First Advisor

Nathan Gies

Term of Graduation

Summer 2023

Date of Publication


Document Type


Degree Name

Master of Science (M.S.) in Political Science


Political Science




affect, democratic decline, marriage, neoliberalism, parasocial relationships, reality television



Physical Description

1 online resource (iv, 103 pages)


This thesis uses reality television and the parasocial relationships it cultivates as a microcosm to better understand the current form of neoliberalism as well as the implications it has for democracy. I extend the preexisting scholarship surrounding neoliberalism and reality television by emphasizing the importance of social media in understanding that link. By conducting a case study of Netflix's Love is Blind, I demonstrate how both reality television content and the reality-television-participant-to-influencer pipeline serve to reinforce neoliberal values by constructing powerful cultural imaginaries such as a model of care and self-sufficiency that centers marriage and the household. I argue that the pandemic increased the commercial and social value of affective bonds as well as the role reality television has in producing them. Despite the anti-democratic and exploitative nature of formal reality television production, an active and critical viewing practice by viewers has the potential to foster non-statist democratic cultures and creative modes of affective resistance. These paradoxical possibilities demonstrate the powerful contradictions and double binds that define neoliberalism post-pandemic.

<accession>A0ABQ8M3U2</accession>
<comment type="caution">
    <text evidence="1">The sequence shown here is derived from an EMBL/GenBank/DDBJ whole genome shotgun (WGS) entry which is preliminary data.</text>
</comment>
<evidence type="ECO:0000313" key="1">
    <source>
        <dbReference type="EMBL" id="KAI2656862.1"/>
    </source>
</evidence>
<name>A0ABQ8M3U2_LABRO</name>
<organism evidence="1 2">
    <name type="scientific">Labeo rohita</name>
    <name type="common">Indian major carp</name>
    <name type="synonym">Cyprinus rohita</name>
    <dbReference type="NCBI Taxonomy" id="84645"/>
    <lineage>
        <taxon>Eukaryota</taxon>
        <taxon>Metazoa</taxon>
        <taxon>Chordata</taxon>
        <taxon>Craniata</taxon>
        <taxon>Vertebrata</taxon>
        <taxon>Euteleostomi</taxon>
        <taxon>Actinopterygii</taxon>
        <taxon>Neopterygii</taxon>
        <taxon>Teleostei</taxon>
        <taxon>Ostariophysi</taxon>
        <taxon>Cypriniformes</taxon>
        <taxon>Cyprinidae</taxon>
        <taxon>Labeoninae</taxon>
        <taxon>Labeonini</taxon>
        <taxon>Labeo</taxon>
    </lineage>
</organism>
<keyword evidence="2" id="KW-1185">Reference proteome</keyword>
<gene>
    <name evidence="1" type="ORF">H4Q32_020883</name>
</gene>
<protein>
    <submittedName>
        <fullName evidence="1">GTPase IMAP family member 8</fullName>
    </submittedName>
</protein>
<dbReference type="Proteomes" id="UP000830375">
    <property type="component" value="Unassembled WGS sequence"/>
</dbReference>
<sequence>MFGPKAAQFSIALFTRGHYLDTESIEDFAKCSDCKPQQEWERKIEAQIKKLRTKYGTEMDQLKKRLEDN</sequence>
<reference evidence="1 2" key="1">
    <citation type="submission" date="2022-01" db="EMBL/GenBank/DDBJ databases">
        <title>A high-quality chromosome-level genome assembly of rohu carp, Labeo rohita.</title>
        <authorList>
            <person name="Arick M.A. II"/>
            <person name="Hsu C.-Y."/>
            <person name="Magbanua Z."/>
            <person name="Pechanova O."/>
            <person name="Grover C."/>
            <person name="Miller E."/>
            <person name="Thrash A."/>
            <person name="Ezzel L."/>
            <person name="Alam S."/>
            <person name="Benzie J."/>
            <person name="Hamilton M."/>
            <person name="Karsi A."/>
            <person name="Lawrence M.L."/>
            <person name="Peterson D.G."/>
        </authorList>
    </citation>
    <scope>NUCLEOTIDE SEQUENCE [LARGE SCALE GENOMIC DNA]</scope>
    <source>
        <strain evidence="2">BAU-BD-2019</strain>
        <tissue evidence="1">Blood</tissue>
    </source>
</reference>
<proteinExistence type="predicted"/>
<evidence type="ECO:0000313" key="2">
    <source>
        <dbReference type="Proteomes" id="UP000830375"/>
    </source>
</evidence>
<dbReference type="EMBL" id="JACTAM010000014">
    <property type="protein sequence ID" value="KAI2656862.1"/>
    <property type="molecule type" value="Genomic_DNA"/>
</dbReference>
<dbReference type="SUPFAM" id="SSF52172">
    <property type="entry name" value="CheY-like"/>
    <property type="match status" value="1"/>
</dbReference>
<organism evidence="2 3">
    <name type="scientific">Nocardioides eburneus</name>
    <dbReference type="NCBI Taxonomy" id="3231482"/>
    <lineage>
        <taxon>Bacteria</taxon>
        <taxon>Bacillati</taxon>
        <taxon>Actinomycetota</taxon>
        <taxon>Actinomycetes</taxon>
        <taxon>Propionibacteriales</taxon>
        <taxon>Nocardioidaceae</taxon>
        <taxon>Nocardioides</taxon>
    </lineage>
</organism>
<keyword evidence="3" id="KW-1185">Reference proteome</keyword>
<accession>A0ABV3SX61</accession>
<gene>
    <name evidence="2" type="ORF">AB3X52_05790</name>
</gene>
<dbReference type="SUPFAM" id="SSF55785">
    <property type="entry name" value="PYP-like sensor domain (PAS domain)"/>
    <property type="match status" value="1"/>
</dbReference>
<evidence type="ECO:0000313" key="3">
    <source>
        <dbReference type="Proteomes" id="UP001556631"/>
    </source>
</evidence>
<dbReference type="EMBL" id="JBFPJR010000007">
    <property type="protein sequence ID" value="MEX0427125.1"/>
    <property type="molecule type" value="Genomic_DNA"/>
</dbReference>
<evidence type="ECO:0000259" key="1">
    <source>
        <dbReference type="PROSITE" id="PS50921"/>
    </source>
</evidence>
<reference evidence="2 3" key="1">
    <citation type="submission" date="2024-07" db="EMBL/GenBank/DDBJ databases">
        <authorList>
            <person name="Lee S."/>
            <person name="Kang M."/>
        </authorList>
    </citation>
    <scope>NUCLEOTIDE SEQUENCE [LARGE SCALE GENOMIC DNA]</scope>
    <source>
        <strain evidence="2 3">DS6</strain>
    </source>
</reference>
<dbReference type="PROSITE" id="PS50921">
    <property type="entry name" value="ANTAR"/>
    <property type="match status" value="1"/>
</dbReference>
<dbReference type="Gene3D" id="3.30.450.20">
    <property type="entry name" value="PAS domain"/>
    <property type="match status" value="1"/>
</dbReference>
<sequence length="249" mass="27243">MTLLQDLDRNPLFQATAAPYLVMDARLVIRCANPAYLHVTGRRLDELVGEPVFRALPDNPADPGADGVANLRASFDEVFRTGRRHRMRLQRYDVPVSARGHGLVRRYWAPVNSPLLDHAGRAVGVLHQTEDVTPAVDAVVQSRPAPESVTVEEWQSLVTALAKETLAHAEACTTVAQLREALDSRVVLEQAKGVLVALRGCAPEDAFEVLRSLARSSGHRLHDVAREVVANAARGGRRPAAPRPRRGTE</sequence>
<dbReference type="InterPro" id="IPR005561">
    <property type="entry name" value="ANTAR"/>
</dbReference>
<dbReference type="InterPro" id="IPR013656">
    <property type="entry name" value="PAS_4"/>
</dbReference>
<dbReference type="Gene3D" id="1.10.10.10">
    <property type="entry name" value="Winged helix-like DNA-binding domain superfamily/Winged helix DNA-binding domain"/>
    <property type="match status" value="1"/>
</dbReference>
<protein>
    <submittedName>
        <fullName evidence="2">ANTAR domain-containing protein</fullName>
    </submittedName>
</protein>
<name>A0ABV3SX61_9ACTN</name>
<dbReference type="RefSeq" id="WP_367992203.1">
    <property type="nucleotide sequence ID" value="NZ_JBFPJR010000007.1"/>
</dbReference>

© 2023 Sophia Aepfelbacher

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Persistent Identifier

Available for download on Saturday, August 24, 2024